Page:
Every writer whose art remains alive is still learning about the craft. Each blank page presents a new challenge, and the challenge defeats the writer often enough to keep the outcome in perpetual doubt. Most likely none of us will ever reach the moment of satori in which every word we inscribe is the perfect one for that moment. To write is to ride parallel lines that may meet on the horizon, but never right in front of you. Perfection is a goal not meant to be realized.
This is why writers often say that a work is never finished, it's only published. Why? Because every day an active writer learns something new about writing, and that something would have caused a change to this word or that word in the manuscript.
Your manuscript is a document that expresses where you are as a writer while writing it. But if you're growing as a writer, the manuscript you finished two weeks ago no longer completely represents where you are as a writer now. This makes some writers compulsive rewriters, revising again and again until the work is published. You probably need a second draft to incorporate what you’ve learned in the process of writing the first draft, and you need a third draft to tie together lessons learned while writing the second draft. No amount of improved technique, however, can replace the white-hot moment of creation, so if a major revision is needed, you’ll need to find that moment again and write from the center of it.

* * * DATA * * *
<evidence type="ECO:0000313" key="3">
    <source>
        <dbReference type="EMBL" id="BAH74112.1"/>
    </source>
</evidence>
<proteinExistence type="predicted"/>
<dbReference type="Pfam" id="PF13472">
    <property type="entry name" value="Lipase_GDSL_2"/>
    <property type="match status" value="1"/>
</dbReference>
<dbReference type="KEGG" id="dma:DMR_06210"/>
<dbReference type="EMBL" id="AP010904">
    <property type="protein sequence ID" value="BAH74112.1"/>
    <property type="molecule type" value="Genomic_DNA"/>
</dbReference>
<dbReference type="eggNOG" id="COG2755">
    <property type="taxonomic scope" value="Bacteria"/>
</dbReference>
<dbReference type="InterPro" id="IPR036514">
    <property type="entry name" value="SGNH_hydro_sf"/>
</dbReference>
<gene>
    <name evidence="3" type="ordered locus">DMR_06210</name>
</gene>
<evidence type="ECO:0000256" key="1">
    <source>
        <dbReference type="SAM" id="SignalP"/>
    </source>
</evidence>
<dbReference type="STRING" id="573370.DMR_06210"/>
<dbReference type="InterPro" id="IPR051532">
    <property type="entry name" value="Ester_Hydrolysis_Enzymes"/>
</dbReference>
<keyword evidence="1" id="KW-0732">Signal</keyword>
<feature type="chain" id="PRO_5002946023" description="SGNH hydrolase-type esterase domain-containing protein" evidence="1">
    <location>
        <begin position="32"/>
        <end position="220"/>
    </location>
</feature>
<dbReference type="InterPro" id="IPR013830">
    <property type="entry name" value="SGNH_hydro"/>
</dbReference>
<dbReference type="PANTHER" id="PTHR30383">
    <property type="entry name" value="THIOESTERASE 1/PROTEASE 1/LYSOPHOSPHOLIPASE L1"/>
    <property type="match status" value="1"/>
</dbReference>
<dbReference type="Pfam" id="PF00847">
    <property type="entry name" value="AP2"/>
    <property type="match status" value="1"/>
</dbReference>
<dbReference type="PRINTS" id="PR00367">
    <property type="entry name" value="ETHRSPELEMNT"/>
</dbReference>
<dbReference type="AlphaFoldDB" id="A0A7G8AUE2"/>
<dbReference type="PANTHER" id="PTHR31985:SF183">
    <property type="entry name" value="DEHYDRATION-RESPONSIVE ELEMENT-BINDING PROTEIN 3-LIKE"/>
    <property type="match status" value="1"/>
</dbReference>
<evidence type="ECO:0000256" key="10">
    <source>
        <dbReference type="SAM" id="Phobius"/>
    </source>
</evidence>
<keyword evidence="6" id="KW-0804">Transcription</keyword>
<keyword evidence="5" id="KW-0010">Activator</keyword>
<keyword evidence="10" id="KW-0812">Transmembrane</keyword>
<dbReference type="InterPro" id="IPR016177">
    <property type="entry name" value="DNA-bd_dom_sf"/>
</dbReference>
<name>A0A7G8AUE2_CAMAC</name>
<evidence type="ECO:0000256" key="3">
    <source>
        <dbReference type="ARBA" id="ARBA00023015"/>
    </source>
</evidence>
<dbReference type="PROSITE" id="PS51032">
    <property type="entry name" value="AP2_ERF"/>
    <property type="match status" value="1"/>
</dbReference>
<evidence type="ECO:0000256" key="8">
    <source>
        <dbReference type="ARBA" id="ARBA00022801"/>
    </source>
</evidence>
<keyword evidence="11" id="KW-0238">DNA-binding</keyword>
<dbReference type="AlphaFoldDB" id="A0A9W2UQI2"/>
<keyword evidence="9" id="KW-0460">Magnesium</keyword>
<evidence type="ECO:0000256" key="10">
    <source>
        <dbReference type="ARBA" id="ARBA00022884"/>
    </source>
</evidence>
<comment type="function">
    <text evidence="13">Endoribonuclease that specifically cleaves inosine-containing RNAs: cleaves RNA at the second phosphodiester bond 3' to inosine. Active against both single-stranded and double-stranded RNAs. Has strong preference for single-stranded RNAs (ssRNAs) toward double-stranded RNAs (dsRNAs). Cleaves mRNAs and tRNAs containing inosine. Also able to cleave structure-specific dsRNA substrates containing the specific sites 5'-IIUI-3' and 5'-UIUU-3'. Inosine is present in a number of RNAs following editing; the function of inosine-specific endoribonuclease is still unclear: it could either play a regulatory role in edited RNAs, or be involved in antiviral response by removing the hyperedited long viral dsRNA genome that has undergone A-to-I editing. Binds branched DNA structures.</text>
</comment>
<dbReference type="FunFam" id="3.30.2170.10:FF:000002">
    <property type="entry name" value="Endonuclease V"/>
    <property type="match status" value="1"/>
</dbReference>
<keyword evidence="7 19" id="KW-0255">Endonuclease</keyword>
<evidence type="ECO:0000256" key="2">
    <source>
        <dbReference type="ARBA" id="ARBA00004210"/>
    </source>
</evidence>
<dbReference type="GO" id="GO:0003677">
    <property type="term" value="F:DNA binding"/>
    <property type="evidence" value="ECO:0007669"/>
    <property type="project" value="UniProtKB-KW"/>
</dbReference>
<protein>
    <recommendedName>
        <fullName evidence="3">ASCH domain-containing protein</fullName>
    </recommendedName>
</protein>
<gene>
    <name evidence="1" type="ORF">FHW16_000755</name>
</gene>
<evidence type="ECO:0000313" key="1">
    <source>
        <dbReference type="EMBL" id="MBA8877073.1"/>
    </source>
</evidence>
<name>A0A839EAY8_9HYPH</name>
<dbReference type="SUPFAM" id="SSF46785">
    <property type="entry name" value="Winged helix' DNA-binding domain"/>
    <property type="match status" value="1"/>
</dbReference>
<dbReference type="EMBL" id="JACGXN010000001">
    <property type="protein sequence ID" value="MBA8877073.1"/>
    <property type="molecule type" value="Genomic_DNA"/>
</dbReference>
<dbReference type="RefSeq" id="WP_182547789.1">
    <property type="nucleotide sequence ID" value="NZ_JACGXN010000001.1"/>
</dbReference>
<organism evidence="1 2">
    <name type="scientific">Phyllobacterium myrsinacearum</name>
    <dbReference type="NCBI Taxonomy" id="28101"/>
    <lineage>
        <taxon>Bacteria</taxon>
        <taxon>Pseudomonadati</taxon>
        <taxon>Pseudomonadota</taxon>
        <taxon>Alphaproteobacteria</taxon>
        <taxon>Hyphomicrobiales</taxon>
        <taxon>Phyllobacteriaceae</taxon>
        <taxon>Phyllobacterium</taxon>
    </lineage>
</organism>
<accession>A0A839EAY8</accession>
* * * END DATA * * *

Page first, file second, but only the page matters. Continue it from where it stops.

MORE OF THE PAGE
Remember, the things you're struggling with today will be second nature to you tomorrow. Tomorrow, however, you'll be dealing with a whole new level of issues.